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At first glance, “Long Shot” seems to be borrowing from this same tired playbook. The protagonist is Fred Flarsky (Seth Rogan), a political journalist who thinks hard-hitting exposés should have expletive-laden headlines and that political jokes should ideally include references to gay sex. He’s just quit his job with no backup plan and no savings because the liberal-esque publication he wrote for was bought out by a rich billionaire, as if this wasn’t a common occurrence in the Year of our Lord 2019. For his troubles, Flarsky is taken to a high-end party where he sticks out like the unshaven schlub he is. There, his unwashed presence is noted by Charlotte Field (Charlize Theron), another party attendee and our female lead. The problem is, this unlikely couple can’t actually meet cute. Because Theron is not just any high-powered, ambitious, drop-dead gorgeous woman in desperate need of an average dude to show her the error of her careerist ways; She’s the secretary of state and she happens to be plotting a bid for the presidency in 2020.
Improbably, Field employs Flarskyto help “punch up” her speeches, despite the fact he does not actually apply for the position. His job is to help make her speeches less stiff, and make her likability numbers go up. Somehow, despite his clueless privileged sneering at what makes her good at her job, they fall in love.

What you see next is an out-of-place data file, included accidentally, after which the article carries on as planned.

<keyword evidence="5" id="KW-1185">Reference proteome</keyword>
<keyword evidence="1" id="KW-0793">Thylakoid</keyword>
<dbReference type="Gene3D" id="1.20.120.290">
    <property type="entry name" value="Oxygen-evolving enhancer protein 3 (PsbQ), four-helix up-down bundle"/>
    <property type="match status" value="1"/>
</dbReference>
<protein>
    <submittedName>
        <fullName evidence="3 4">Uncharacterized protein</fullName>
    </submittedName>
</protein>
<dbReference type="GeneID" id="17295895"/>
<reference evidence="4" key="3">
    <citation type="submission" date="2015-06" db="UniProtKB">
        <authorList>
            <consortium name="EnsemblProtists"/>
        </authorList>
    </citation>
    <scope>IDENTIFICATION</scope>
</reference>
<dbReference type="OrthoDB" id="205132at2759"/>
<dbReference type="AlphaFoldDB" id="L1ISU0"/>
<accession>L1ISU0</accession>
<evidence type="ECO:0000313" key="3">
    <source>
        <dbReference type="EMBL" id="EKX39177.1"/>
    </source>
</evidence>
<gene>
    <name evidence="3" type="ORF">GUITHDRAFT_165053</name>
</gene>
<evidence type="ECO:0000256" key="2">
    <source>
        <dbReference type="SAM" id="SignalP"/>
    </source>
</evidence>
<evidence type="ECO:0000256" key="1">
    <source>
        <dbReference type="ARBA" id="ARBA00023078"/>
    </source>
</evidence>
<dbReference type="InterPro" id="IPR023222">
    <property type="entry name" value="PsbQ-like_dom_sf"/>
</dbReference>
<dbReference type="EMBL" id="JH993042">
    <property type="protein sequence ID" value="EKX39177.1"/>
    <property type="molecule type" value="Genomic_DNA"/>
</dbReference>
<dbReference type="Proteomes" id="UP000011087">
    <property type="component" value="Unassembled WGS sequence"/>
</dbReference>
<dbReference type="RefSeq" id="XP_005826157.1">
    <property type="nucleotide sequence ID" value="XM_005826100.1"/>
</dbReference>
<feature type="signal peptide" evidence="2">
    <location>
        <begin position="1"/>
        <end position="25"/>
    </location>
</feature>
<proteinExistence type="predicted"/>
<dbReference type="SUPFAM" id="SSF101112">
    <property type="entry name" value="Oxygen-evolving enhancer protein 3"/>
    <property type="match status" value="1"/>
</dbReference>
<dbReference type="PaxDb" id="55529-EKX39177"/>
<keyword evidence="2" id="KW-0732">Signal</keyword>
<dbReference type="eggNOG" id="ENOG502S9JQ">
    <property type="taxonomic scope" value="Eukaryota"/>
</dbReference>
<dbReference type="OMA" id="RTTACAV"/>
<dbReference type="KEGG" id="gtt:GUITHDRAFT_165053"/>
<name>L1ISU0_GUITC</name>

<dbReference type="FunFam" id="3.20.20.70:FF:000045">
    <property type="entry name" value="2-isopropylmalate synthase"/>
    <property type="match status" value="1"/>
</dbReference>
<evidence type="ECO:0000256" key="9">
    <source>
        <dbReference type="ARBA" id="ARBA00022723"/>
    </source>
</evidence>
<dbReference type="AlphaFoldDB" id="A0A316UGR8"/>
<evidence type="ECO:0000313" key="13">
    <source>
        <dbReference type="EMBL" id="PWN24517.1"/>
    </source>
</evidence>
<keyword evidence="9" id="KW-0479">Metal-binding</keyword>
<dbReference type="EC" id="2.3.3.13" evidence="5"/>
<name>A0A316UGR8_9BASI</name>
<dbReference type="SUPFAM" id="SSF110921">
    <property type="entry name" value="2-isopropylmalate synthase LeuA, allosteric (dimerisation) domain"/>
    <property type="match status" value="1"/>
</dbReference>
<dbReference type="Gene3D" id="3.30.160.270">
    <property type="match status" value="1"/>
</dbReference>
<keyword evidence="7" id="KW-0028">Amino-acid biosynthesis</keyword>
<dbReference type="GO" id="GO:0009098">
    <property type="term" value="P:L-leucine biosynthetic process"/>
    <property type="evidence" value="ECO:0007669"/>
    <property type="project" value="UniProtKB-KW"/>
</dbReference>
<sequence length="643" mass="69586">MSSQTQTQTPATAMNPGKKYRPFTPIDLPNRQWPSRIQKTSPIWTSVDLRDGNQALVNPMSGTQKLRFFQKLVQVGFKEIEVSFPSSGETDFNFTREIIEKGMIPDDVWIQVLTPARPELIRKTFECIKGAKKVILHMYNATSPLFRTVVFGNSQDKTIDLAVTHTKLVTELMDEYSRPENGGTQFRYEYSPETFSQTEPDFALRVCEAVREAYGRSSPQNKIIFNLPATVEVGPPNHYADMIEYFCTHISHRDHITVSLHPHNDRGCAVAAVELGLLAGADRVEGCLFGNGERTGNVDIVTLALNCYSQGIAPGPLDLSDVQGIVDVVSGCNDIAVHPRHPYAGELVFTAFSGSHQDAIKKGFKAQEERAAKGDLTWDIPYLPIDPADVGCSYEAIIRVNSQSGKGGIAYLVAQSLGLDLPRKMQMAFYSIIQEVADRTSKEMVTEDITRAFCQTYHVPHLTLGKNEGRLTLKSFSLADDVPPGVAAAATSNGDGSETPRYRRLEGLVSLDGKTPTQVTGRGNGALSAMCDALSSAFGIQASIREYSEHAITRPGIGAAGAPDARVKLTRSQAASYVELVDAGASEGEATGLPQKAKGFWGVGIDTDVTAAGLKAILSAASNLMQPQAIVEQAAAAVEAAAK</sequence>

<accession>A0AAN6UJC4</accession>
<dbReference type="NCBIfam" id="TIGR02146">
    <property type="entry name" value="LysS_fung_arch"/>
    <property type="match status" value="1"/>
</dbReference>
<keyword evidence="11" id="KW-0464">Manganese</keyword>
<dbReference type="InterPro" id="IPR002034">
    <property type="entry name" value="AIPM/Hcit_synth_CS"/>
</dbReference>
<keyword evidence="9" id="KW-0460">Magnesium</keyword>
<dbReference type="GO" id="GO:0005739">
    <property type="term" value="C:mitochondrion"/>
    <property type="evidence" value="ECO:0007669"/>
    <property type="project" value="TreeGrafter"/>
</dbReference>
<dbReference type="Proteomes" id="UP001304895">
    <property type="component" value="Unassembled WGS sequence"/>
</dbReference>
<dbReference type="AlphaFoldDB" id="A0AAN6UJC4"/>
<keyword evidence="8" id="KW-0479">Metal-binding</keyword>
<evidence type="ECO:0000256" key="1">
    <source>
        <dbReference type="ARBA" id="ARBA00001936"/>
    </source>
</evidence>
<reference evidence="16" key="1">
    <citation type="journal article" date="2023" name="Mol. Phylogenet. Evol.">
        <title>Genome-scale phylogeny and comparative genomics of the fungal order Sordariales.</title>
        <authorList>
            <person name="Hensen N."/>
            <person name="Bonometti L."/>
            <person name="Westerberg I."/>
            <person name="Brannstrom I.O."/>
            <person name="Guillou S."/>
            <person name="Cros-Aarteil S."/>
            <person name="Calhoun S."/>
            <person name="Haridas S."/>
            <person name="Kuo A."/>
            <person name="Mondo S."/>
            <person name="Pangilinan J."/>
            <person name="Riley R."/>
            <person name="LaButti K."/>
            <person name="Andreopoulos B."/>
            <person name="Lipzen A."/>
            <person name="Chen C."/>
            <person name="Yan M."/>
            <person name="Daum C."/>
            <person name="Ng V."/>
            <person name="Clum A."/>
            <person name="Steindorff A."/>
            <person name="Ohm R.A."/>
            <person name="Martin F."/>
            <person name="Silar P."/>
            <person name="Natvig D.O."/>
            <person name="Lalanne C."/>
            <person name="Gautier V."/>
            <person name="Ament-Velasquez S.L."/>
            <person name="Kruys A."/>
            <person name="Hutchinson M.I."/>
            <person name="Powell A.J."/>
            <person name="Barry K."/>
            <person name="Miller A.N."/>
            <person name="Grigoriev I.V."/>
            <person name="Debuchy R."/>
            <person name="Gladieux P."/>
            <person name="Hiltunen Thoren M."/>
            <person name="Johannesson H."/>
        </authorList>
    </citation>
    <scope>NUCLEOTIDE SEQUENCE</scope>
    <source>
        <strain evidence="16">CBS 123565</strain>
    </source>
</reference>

In short, this film is not really a romantic comedy. It is a poor attempt at political satire in the wake of Trump’s election that also includes a romance. Conceived in 2017, before the recent rom-com revival, the film was originally called “Flarsky,” which explains why he is the real protagonist of the film. The renaming and rom-com re-angling didn’t come until January of this year. Fans may think they’re going to see a romantic comedy, but what they get is Seth Rogan and writer Dan Sterling (best known for “The Interview,” the film that freaked out North Korea) working out their feelings about Hillary Clinton’s 2016 campaign in gross-out comedy celluloid.
The script lectures Field any time she is willing to compromise to get things done, while at the same time paying grudging if inconsistent lip-service to the idea that this is how successful politicians make it in big leagues. The movie culminates with a five-minute monologue earnestly educating Flarsky on the importance of “both sides!”